Legislature(2017 - 2018)GRUENBERG 120
03/28/2017 03:00 PM STATE AFFAIRS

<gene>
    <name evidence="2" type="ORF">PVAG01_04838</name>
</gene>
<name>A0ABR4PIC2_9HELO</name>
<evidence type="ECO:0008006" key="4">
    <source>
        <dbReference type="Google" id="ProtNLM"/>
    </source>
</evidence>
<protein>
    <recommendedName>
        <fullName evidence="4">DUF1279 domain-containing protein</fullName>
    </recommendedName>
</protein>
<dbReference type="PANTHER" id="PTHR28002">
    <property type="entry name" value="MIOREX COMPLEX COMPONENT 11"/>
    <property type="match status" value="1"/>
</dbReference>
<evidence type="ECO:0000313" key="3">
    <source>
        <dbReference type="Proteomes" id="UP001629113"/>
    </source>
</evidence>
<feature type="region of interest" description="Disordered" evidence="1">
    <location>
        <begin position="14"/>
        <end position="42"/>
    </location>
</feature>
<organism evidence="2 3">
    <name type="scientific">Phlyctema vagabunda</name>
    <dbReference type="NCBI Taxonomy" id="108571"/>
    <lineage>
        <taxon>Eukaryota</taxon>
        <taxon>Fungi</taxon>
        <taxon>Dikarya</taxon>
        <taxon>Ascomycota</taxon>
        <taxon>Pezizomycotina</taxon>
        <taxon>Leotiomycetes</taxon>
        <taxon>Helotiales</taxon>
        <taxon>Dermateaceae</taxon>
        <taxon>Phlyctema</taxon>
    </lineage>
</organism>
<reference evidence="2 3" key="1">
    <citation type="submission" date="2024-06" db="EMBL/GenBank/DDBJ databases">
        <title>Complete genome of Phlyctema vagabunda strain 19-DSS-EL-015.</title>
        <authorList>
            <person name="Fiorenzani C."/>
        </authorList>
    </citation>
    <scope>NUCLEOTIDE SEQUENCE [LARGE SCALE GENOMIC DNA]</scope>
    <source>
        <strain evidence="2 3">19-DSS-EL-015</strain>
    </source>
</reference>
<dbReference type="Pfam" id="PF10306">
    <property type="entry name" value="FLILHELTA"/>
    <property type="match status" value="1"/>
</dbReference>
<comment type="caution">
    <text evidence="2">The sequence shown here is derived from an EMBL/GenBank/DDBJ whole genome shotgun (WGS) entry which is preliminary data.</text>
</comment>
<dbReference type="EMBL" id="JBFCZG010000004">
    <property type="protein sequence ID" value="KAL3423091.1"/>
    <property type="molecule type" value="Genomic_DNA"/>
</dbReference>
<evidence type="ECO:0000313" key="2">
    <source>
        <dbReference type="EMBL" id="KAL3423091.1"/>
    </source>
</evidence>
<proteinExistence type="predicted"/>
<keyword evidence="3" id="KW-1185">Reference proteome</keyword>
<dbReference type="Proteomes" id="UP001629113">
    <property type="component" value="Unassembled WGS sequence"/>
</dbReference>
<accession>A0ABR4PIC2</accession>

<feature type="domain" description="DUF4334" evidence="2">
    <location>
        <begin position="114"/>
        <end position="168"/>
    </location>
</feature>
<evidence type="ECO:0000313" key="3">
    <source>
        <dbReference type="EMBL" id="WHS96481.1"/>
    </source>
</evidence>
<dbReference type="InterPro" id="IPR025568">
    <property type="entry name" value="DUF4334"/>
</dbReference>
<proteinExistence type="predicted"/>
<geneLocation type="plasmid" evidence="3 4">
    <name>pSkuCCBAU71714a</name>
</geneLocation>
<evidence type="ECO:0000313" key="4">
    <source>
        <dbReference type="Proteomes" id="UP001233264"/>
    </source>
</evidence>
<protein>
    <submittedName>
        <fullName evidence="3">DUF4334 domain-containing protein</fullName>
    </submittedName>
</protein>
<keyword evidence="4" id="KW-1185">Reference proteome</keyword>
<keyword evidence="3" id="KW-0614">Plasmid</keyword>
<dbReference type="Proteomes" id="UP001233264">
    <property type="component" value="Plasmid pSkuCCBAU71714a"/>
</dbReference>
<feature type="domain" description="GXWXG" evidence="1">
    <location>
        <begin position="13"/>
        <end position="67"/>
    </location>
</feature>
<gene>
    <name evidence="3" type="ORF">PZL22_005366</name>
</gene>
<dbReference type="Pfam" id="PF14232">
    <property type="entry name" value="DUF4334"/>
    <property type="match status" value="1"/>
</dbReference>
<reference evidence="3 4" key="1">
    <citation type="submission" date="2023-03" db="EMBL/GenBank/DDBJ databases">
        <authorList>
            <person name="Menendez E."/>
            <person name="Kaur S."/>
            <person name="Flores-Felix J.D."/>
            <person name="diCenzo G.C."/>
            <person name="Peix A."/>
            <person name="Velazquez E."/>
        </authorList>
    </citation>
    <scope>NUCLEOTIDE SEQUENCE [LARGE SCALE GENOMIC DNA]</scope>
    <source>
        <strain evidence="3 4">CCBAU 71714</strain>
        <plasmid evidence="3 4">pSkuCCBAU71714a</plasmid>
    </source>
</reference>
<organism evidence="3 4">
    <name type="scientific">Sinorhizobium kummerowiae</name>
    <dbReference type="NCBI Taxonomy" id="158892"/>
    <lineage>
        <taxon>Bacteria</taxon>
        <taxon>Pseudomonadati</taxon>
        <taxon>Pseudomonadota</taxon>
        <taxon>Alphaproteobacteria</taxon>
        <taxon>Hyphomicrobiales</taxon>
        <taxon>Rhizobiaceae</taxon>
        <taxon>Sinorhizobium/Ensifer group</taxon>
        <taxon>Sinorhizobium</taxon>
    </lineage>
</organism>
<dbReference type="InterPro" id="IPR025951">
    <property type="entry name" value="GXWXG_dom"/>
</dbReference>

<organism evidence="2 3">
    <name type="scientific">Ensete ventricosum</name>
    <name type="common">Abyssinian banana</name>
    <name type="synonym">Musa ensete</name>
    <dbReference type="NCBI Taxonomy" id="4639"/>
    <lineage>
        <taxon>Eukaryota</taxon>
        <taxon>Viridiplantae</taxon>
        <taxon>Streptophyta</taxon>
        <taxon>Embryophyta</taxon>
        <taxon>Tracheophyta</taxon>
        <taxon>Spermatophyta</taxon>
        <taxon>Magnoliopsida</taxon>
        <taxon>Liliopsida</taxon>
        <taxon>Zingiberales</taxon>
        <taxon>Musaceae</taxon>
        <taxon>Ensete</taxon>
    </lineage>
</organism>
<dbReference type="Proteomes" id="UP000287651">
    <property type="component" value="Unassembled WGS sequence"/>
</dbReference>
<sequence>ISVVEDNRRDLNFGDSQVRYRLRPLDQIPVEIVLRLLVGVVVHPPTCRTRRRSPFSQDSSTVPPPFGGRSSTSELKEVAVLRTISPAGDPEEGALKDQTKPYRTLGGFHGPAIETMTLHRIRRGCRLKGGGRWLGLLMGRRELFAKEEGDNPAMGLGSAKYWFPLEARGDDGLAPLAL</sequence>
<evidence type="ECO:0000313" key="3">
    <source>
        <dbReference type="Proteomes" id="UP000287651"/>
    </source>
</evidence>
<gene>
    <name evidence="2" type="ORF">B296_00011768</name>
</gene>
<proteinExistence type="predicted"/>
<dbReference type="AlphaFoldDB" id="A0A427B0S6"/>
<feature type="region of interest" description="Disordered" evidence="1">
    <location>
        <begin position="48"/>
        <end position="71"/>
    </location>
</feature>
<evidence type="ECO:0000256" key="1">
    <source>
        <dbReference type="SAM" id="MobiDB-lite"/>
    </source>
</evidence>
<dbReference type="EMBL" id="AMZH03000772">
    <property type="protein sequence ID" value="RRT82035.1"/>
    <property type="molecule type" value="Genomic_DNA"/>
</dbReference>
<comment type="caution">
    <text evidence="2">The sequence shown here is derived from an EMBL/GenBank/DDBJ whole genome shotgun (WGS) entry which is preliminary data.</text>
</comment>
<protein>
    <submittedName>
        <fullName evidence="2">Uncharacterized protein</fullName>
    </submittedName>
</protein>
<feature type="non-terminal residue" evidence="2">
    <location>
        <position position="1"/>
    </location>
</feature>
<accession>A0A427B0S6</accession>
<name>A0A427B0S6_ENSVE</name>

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HJR 15-OPPOSE FEDERAL ID REQUIREMENTS [Contains discussion of HB 74.] 3:11:52 PM CHAIR KREISS-TOMKINS announced that the next order of business would be HOUSE JOINT RESOLUTION NO. 15, Encouraging repeal of the REAL ID Act of 2005. 3:12:44 PM REPRESENTATIVE JOHNSON presented HJR 15, as prime sponsor. She stated that the proposed joint resolution encourages the U.S. Congress and executive branch [of the federal government] to repeal the REAL ID Act of 2005. She explained that HJR 15 represents the reinstitution of the endorsed committee substitute (CS) for House Joint Resolution 19, which was introduced in 2008 during the Twenty-Fifth Alaska State Legislature, 2007-2008. She relayed that this previous proposed resolution was co-sponsored by 15 Representatives and 12 Senators. She maintained that HJR 15 does not represent a partisan issue, but rather a states' rights issue that needs to be addressed on a national level before full implementation ensues. REPRESENTATIVE JOHNSON explained that the REAL ID Act of 2005 makes the state-issued motor vehicle license a federally recognized piece of identification (ID), with the cost of implementation being imposed on all citizens living in REAL ID compliant states. She asserted that she introduced the proposed legislation due to her respect for the Tenth Amendment of the U.S. Constitution and the importance of identity security. She added that she also introduced HJR 15 because of the number of constituent phone calls she has received from people who are concerned about the implementation of a system not voted for by Alaskans and forced upon the State of Alaska through the REAL ID Act of 2005. She asked for committee support for HJR 15. 3:15:26 PM SHEA SIEGERT, Staff, Representative DeLena Johnson, noted that every person who has spoken or written in favor of Alaska being compliant with REAL ID did so based on the penalties that would ensue for noncompliance rather than the original intent of the Act: to prevent terrorists from taking asylum in the United States; to prevent terrorism from occurring; and to secure the national border. He added that those favoring compliance testified that the cost of $1.5 million to the State of Alaska would be less of a burden than those penalties. He indicated that the proposed resolution creates an opportunity for discussion regarding the actual benefits of the REAL ID Act of 2005. 3:17:47 PM REPRESENTATIVE KNOPP asked what the consequences of noncompliance would be for Alaska, if HB 74 did not pass. MR. SIEGERT responded that the consequences would be that people without a federally recognized ID would not be allowed access to Transportation Security Administration (TSA) checkpoints, military bases, and federal buildings requiring a federally recognized ID. REPRESENTATIVE KNOPP asked what the mechanism would be for verifying alternative IDs on site. He asked, "Do people really need to worry about travel and accessing ... sites? Will they be able to do it with the alternative forms of ID?" MR. SIEGERT asked Representative Knopp if he is referring to the circumstances in which the State of Alaska has not become REAL ID compliant. REPRESENTATIVE KNOPP answered yes. MR. SIEGERT stated that he believes there is a mechanism [for verifying alternative IDs], but he added that the problem is that Alaska does not have the list of recognizable permissible IDs. 3:21:32 PM REPRESENTATIVE WOOL asked if there is any information that the intent of the REAL ID Act includes the desire to have a national ID card for the citizens of the country. MR. SIEGERT responded that he did not find that in any of the conveyable intent of the REAL ID Act. He stated that currently there is a federally recognized piece of ID, which is a passport card. He mentioned that the literature describing the original intent of the REAL ID Act does not mention the desire for a national piece of identification. REPRESENTATIVE WOOL commented that the passport is nationally recognized but is more for international travel. He said he did not know the percentage of people who have passports. He offered his belief that it is less than half. REPRESENTATIVE TUCK responded that Alaskans have the highest percentage of passports per capita at 65 percent. REPRESENTATIVE WOOL suggested that nationally less than 50 percent of the population have passports. 3:24:23 PM REPRESENTATIVE BIRCH asked if the passport is a suitable replacement for REAL ID to access airplanes and military bases. MR. SIEGERT answered that to the best of his knowledge, yes. He said that he defers to the Department of Administration (DOA) for a definitive answer. He mentioned that DOA testified in its presentation that the Department of Homeland Security (DHS) has not issued the list of recognizable federal pieces of identification. 3:26:13 PM REPRESENTATIVE TUCK moved to adopt Amendment 1 to HJR 15, labeled 30-LS0570\A.1, Martin, 3/20/17, which read: Page 1, line 11: Delete "will" Insert "may" Page 1, line 12: Delete "punishing" Insert "illegally attempting to punish" Delete "for the actions of the state" CHAIR KREISS-TOMKINS objected for the purpose of discussion. REPRESENTATIVE TUCK stated that under Amendment 1, page 1, lines 11-12 would read: "Whereas noncompliance with the REAL ID Act of 2005 may result in the federal government illegally attempting to punish". On page 1, line 12, "for the actions of the state" would be deleted. He explained that his reason for deleting "for the actions of the state" is because he does not believe the federal government's actions are being affected by Alaska's actions. REPRESENTATIVE JOHNSON stated that she fully supports the proposed amendment. REPRESENTATIVE LEDOUX, in considering the proposed substitution of "may" for "will" under Amendment 1, suggested that Amendment 1 be amended to state "illegally punishing" on page 1, line 12, rather than "illegally attempting to punish", as proposed under Amendment 1. REPRESENTATIVE TUCK stated that he would accept an amendment to Amendment 1 that inserts "illegally" before "punishing". He agreed that was his intent and offered that the wording of the proposed amendment was from Legislative Legal and Research Services. 3:30:12 PM REPRESENTATIVE LEDOUX moved to adopt Amendment 1 to Amendment 1, to replace "attempting to punish" with "punishing" so that page 1, line 12 would read "illegally punishing". REPRESENTATIVE TUCK clarified that Amendment 1 to Amendment 1 would: remove line 6, as numbered on Amendment 1, which reads "Delete 'punishing'"; remove "attempting to punish" on line 7, as numbered on Amendment 1; and insert "illegally" after "government" on page 1, line 12 of HJR 15. REPRESENTATIVE LEDOUX withdrew her Amendment 1 to Amendment 1. REPRESENTATIVE TUCK moved to adopt Amendment 1 to Amendment 1 as follows: delete line 6, as numbered on Amendment 1; insert "illegally" after "government" on page 1, line 12 of HJR 15; and delete "attempting to punish" in line 7, as numbered on the Amendment 1. CHAIR KREISS-TOMKINS stated that there being no objection, Amendment 1 to Amendment 1 was adopted. CHAIR KREISS-TOMKINS indicated that Amendment 1, as amended, was on the table. REPRESENTATIVE JOHNSON asked for Amendment 1, as amended, to be read to the committee. CHAIR KREISS-TOMKINS stated that Amendment 1, as amended, would: delete "will" and insert "may" on page 1, line 11; insert "illegally punishing" on page 1, line 12; and delete "for the actions of the state" on page 1, line 12. REPRESENTATIVE JOHNSON read page 1, lines 11-13, of HJR 15, as amended, as follows: "Whereas noncompliance with the REAL ID Act of 2005 may result in the federal government illegally punishing individual Alaskans by placing limitation on state residents' freedom of travel and access to federal facilities." CHAIR KREISS-TOMKINS withdrew his objection. He stated that there being no further objection, Amendment 1, [as amended], was adopted. 3:34:21 PM REPRESENTATIVE TUCK moved to adopt Conceptual Amendment 2, which after the correction of a typographical error ("typo") read: ADD AND BE IT FURTHER RESOLVED that the Alaska State Legislature opposes any interference by the Federal government with the right of Alaska residents to travel and freedom of movement, including travel by air; AND BE IT FURTHER RESOLVED that the Alaska State Legislature calls on the Governor and the Attorney General of the State of Alaska to challenge any proposed Federal interference with the right of Alaskan residents to freedom of movement including travel by air, and to vigorously defend Alaskan residents against any attempted interference with these rights. CHAIR KREISS-TOMKINS objected for the purpose of discussion. CHAIR KREISS-TOMKINS withdrew his objection. He stated there being no further objection, Conceptual Amendment 2 was adopted. 3:36:49 PM REPRESENTATIVE TUCK moved to report HJR 15, as amended, out of committee with individual recommendations and the accompanying fiscal notes. There being no further objection, CSHJR 15(STA) was reported out of the House State Affairs Standing Committee. HB 74-DRIVER'S LICENSE & ID CARDS & REAL ID AC 4:29:35 PM CHAIR KREISS-TOMKINS announced that the final order of business would be HOUSE BILL NO. 74, "An Act relating to the implementation of the federal REAL ID Act of 2005; and relating to issuance of identification cards and driver's licenses; and providing for an effective date." 4:30:31 PM The committee took a brief at-ease at 4:30 p.m. 4:31:06 PM CHAIR KREISS-TOMKINS mentioned that two amendments had been prepared for adoption. 4:31:28 PM REPRESENTATIVE WOOL stated that the amendment he is proposing would increase the fee for REAL ID from $5 to $10. He cited the costs listed on the fiscal note: $528,000 for implementation of the REAL ID program and additional costs for a total of $1.5 million. He explained that the increase in the fee would generate enough revenue to make the REAL ID program self- supporting. 4:33:26 PM REPRESENTATIVE WOOL moved to adopt Amendment 1, [labeled 30- GH1781\A.1, Martin, 3/20/17], which read: Page 5, line 7: Delete "$5" Insert "$10" CHAIR KREISS-TOMKINS objected for the purpose of discussion. 4:33:33 PM REPRESENTATIVE LEDOUX stated that she supports the concept but wants to find out from the Division of Motor Vehicles (DMV) if doubling the fee will support the program as intended. 4:34:22 PM LESLIE RIDLE, Deputy Commissioner, Department of Administration (DOA), stated that assuming 50 percent of the population obtains a REAL ID, the $10 [fee] would allow DOA to pay for the REAL ID program in about five years. REPRESENTATIVE LEDOUX asked what fee would be needed for DOA to pay for the program concurrently, making the fiscal note zero. MS. RIDLE said she would provide that information. 4:35:24 PM REPRESENTATIVE KNOPP suggested that a $20 fee would pay for the program in one year. MS. RIDLE answered that she assumes that to be correct. 4:35:58 PM REPRESENTATIVE WOOL asked if the program would be profitable after 10 years. MS. RIDLE responded yes, unless DOA reduced the fee. She said the capital project would have been paid off, and DOA would continue to pay to state money from the fees. REPRESENTATIVE WOOL suggested that his first REAL ID would cost $10, but his second REAL ID might only cost $5. MS. RIDLE attested that DOA would need to request a fee change from the legislature; it cannot unilaterally make that change. CHAIR KREISS-TOMKINS asked if it is possible to include a "sunset" date for the fees in the proposed legislation. MS. RIDLE answered, "Probably." CHAIR KREISS-TOMKINS removed his objection to Amendment 1. He stated that there being no further objection, Amendment 1 was adopted. 4:37:58 PM REPRESENTATIVE BIRCH moved to adopt Amendment 2 [labeled 30- GH1781\A2, Martin, 3/27/17] which read: Page 3, line 18: Delete "shall" Insert "may [SHALL]" Page 3, line 20: Delete "shall" Insert "may [SHALL]" REPRESENTATIVE BIRCH explained that Amendment 2 inserts "permissive" language on page 3, lines 18 and 20, by replacing "shall" with "may". He cited, as justification for the language change, a letter from a constituent describing the following situation: The constituent's wife is a Japanese national with permanent resident status holding an alien registration ID green card without an expiration date. She has been a fulltime resident of Alaska since 1982. Since the green card has no expiration date, it's validity is indefinite. The constituent added that this places a significant burden on his wife requiring her to renew her driver's license annually. The constituent requested that "shall" be replaced with "may" so that decisions for unique situations can be made at the DOA application review level and to avoid having to make statutory changes in the future. 4:39:43 PM MS. RIDLE responded that DOA agrees with Amendment 2. REPRESENTATIVE TUCK stated his understanding that currently DOA is limited to issuing yearly driver's licenses to foreign nationals with indefinite visas. He said that the statute currently states that DOA shall issue a license for the period of the authorized stay; if the period of the authorized stay is indefinite, DOA shall issue a license with a validity of one year. He offered that someone with a driver's license for an indefinite stay must renew it annually. MS. RIDLE expressed her understanding that current practice is that for a person of "indefinite stay," a five-year driver's license is issued. She indicated that changing "shall" to "may" would give DOA the flexibility to accommodate the person referred to in the constituent letter. 4:42:26 PM MARLA THOMPSON, Director, Division of Motor Vehicles (DMV), Department of Administration (DOE), stated that currently DMV issues a driver's license for the period of authorized stay [of the foreign national] or for five years for those with a permanent card having no expiration date. REPRESENTATIVE TUCK stated that since DMV is currently acting contrary to the law, the law should be changed to agree with the current practice. He said that he supports Amendment 2. 4:43:22 PM REPRESENTATIVE LEDOUX cited page 3, lines 19-20, of HB 74, which read, "If the period of authorized stay is indefinite, the department shall issue the license with a validity of one year." She opined that changing "shall" to "may" does not give [DMV] the authority to issue the license for longer than one year. She stated that "may" could mean that a license may be issued with a validity of one year or possibly may not be issued at all. She stated that she appreciates the issue brought forth by the constituent and the desire to address it, but that changing "shall" to "may" on page 3, line 20, would not accomplish that. MS. RIDLE responded that it was the opinion of the assistant attorney general that this change would address the issue, but she said that she would bring up Representative LeDoux's concern with him for further consideration. CHAIR KREISS-TOMKINS withdrew his objection to Amendment 2. REPRESENTATIVE WOOL mentioned that he agreed with Representative LeDoux's comments, and the use of "may" would make the language in the proposed legislation ambiguous. CHAIR KREISS-TOMKINS again objected to Amendment 2. REPRESENTATIVE WOOL stated that he does not understand the logic behind "one year" in the proposed legislation. REPRESENTATIVE TUCK relayed that the intent is for DOA to issue a driver's license for the period of an authorized stay, if known. He said that if an individual has an indefinite period of stay, the committee wants DOA to issue a driver's license as it would for any other Alaskan. He suggested that page 3, line 18, should read, "Unless an authorized stay is indefinite, the department may issue the license for the period of the authorized stay." 4:47:25 PM REPRESENTATIVE WOOL offered that a person with an indefinite stay could leave the country with his/her valid license. He suggested that DOA may wish to limit the duration of the license to avoid that situation by requiring the reissue of a license every year. REPRESENTATIVE KNOPP stated that green cards are issued for ten years; J1 visas are issued for a two- to three-month period; and other licenses may be issued for a minimum of one year. He suggested that there is ample time for the assistant attorney general to address this issue and the bill language. CHAIR KREISS-TOMKINS withdrew his objection to Amendment 2. REPRESENTATIVE LEDOUX stated that she objects to Amendment 2 based on her belief that an opinion from Legislative Legal and Research Services or the assistant attorney general is needed to ensure that the amendment accomplishes that which is intended. She recommended that the amendment be held pending this opinion. REPRESENTATIVE BIRCH said his intent is to address his constituent's concern and he supports additional legal review of Amendment 2. REPRESENTATIVE BIRCH withdrew his motion to adopt Amendment 2. [HB 74 was held over.]